How the Contents policies have been scored
Our scoring methodology for House insurance follows a similar pattern to all of the insurance products we score. Every policy has been analysed and a list of product features has been compiled.
First we identify the major players in the market and review their current policies. From this we compile a list of features. Features are aspects of the policy that provide benefits to the policyholder. These include cover for such things as accidental damage (as opposed to fire and perils), the amount of liability cover provided and policies that provide cover based on the size of the property.
In total we identified 49 features. Of these we rated 8 as core features.
The core benefits comprised more than half of the overall scoring percentage. The core benefits have a scale of points. For example, the clause that deals with cover limitations or even suspension of cover for unoccupied properties provides a sliding scale of points dependant on the length of time the property can be left unoccupied before limitations/notification requirement s come into effect. The longer the period the property remains unoccupied without a notification requirement then the higher the points.
When looking at the score you can draw a conclusion as the type of cover that is being provided. A product that scores low does not necessarily mean that it is a poor policy. What it does mean is that it has limited cover and the price charged should reflect this.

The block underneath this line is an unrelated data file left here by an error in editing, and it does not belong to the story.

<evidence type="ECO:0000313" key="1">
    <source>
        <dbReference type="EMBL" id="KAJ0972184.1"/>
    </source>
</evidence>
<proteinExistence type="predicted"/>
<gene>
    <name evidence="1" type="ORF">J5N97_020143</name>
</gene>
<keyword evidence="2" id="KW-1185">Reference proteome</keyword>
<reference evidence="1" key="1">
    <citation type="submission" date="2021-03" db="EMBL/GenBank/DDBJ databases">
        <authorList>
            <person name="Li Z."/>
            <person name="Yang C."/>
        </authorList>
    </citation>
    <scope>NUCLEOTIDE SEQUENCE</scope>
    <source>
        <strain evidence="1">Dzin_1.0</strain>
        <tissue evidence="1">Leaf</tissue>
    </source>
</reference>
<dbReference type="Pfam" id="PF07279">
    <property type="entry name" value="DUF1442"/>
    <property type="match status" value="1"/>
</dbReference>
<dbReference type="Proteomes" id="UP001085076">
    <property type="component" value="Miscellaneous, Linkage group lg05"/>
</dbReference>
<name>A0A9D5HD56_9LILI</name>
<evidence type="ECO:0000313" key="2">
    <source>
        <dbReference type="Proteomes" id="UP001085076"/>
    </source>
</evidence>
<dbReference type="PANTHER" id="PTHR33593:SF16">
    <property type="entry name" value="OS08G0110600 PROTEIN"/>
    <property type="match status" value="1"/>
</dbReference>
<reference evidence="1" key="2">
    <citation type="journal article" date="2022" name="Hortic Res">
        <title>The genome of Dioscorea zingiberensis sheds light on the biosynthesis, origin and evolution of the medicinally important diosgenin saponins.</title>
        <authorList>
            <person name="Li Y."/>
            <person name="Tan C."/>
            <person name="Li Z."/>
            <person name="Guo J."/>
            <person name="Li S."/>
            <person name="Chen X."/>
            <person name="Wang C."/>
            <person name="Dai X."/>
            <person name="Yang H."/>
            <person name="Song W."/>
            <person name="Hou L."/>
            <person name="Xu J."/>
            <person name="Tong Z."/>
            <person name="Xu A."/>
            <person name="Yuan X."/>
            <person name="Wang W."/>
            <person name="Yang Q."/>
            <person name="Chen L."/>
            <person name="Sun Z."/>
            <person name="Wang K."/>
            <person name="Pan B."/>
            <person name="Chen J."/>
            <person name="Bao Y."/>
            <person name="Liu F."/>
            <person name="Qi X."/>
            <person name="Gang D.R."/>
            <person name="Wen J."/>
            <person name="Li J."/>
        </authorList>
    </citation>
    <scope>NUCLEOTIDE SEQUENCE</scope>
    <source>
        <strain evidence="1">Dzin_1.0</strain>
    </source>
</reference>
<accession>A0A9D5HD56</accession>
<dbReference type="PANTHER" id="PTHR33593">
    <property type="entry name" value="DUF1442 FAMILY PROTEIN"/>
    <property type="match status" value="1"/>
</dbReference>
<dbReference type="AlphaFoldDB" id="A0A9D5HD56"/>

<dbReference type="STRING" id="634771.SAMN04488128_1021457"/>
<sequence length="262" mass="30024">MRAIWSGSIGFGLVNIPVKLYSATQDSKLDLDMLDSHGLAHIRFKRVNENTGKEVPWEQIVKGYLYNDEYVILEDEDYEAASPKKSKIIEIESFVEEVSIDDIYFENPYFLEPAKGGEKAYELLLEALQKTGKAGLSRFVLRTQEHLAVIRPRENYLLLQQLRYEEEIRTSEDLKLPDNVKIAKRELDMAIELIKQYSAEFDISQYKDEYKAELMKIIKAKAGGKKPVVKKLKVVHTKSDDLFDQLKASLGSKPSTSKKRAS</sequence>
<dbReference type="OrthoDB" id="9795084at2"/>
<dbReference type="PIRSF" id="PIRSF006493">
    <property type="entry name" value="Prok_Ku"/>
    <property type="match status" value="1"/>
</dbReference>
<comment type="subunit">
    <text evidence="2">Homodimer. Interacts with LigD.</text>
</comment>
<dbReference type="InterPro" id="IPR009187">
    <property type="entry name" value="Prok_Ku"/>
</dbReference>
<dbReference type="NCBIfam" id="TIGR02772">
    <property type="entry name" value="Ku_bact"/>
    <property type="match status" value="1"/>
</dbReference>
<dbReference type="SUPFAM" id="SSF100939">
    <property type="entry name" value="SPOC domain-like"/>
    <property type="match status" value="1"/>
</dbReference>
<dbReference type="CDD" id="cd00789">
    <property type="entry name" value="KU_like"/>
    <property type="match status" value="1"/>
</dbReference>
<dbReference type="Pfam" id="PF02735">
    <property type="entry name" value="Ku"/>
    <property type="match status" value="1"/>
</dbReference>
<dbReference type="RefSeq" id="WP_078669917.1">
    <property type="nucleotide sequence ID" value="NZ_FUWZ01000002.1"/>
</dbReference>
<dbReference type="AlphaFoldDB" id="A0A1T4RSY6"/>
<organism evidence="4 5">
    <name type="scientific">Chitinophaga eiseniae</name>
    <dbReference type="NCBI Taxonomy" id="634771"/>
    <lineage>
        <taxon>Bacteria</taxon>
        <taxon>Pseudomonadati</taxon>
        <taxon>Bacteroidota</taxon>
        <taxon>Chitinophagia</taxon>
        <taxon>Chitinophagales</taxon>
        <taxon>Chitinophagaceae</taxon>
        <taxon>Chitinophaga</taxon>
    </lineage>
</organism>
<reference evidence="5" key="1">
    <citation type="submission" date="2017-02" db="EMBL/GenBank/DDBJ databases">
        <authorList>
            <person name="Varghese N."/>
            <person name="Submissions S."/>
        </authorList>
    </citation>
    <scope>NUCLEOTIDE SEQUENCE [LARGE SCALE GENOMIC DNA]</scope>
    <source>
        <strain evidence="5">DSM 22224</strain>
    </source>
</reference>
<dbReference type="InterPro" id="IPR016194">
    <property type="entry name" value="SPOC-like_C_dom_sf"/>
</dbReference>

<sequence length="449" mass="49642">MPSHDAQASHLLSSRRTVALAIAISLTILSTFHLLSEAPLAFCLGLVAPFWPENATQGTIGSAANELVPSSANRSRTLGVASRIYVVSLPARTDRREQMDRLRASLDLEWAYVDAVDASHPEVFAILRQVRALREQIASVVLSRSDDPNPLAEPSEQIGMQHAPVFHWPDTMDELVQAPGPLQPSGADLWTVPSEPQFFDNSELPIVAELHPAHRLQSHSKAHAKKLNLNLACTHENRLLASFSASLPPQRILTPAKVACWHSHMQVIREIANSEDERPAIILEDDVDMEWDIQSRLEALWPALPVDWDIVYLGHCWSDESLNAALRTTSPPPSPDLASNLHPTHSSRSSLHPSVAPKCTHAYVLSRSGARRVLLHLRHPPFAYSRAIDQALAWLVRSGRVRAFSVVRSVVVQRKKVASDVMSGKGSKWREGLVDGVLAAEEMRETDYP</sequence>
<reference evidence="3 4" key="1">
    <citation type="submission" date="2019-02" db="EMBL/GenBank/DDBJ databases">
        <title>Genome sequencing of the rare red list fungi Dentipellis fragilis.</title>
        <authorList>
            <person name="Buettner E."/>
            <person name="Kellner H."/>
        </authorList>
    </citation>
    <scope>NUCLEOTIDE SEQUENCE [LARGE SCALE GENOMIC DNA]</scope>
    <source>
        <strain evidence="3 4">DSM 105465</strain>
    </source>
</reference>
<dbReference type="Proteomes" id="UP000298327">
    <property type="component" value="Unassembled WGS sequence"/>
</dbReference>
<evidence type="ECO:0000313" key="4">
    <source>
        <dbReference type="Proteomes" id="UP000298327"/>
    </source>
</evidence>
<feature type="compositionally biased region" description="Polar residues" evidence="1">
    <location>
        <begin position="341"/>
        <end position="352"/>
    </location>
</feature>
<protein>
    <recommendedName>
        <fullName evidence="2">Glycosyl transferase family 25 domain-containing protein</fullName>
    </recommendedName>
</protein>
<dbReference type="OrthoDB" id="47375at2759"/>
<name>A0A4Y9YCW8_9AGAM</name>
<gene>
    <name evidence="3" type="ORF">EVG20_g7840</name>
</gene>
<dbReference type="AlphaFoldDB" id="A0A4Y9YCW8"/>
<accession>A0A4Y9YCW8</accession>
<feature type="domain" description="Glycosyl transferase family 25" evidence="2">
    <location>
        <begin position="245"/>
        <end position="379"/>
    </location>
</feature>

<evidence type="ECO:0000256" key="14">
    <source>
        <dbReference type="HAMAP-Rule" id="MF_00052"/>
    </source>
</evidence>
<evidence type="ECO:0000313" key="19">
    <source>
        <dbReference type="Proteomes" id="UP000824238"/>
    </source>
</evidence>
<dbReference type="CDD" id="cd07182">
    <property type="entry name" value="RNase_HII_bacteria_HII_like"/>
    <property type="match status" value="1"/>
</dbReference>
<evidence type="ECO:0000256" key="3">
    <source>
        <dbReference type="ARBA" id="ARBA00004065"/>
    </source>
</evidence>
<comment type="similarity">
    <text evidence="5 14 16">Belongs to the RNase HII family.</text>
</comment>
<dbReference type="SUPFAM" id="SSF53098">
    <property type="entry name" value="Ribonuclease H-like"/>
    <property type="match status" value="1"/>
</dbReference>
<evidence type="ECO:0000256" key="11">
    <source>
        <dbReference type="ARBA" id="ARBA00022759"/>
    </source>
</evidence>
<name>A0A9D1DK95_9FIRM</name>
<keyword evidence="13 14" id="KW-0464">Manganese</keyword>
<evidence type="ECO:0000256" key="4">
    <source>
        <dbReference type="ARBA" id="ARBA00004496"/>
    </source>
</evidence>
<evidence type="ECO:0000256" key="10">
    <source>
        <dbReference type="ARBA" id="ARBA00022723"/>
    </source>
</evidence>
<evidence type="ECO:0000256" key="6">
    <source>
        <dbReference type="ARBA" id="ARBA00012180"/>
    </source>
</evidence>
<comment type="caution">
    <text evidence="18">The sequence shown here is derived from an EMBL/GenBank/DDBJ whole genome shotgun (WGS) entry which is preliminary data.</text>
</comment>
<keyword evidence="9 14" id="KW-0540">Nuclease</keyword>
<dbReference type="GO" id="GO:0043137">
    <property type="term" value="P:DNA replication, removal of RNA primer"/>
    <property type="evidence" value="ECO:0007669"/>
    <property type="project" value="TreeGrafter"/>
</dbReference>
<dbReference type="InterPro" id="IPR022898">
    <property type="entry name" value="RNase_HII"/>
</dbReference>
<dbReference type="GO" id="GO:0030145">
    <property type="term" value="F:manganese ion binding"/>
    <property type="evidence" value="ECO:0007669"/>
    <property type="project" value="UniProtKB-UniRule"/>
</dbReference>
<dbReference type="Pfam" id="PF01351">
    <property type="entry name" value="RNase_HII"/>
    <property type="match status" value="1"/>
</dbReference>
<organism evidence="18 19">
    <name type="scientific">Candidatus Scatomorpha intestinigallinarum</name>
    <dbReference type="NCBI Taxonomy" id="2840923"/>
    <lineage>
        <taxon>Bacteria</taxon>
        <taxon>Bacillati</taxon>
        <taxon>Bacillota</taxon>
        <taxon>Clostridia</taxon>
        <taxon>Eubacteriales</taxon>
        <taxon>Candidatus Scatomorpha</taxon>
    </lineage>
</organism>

A high score and a low premium shows value for money.
For example the new NZI policies have scored well. The cover provided is very broad and includes features such as cover for tenants absconding with rental payments unpaid. No other company researched by us provided this. However the product features place it in an elite category and the price charged appears to reflect this.
Companies like AMI have good basic policy coverage but are light on features. The premiums they charge supports this. AMI also has a specialist product for landlords. Therefore their standard product does not duplicate cover from the more specific cover for rental properties.
It is also worth mentioning that some policies that provide accidental loss cover would pay out for the cost of replacing lost keys without the need for a specific clause for this. Some products we reviewed provide cover for events such as rectifying a property where it had been used by tenants for illegal activities such as a P lab. A word of caution, when a clause provides for this it effectively could mean that you are capped by the clause sub limit. Some policies that do not contain a clause for this type of event may still provide cover and may do so without a cap limit (effectively the limit would be your sum insured).
We therefore would recommend that when deciding on who will be your insurer, you need to consider more than just the price of the insurance.